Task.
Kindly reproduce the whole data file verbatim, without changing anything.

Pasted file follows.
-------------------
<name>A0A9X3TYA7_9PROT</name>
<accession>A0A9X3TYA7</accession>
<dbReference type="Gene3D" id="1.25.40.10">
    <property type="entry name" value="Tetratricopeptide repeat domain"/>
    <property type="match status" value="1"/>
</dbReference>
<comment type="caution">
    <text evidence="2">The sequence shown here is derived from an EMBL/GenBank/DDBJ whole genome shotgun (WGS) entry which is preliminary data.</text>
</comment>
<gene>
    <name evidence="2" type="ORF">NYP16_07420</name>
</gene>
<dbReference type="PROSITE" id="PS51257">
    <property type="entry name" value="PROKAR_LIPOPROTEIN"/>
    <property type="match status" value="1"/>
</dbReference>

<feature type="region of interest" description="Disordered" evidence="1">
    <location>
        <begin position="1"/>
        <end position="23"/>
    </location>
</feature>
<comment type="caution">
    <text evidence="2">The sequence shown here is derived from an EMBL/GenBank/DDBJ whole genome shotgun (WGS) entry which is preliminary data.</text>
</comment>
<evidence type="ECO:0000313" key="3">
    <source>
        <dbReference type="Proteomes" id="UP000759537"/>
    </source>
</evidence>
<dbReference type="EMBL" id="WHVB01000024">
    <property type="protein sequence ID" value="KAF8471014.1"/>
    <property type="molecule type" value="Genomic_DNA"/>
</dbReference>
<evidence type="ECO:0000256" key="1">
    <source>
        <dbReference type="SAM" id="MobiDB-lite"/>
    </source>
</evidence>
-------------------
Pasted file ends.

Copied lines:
<name>A0A9X3TYA7_9PROT</name>
<accession>A0A9X3TYA7</accession>
<dbReference type="Gene3D" id="1.25.40.10">
    <property type="entry name" value="Tetratricopeptide repeat domain"/>
    <property type="match status" value="1"/>
</dbReference>
<comment type="caution">
    <text evidence="2">The sequence shown here is derived from an EMBL/GenBank/DDBJ whole genome shotgun (WGS) entry which is preliminary data.</text>
</comment>
<gene>
    <name evidence="2" type="ORF">NYP16_07420</name>
</gene>
<dbReference type="PROSITE" id="PS51257">
    <property type="entry name" value="PROKAR_LIPOPROTEIN"/>
    <property type="match status" value="1"/>
</dbReference>

<feature type="region of interest" description="Disordered" evidence="1">
    <location>
        <begin position="1"/>
        <end position="23"/>
    </location>
</feature>
<comment type="caution">
    <text evidence="2">The sequence shown here is derived from an EMBL/GenBank/DDBJ whole genome shotgun (WGS) entry which is preliminary data.</text>
</comment>
<evidence type="ECO:0000313" key="3">
    <source>
        <dbReference type="Proteomes" id="UP000759537"/>
    </source>
</evidence>
<dbReference type="EMBL" id="WHVB01000024">
    <property type="protein sequence ID" value="KAF8471014.1"/>
    <property type="molecule type" value="Genomic_DNA"/>
</dbReference>
<evidence type="ECO:0000256" key="1">
    <source>
        <dbReference type="SAM" id="MobiDB-lite"/>
    </source>
</evidence>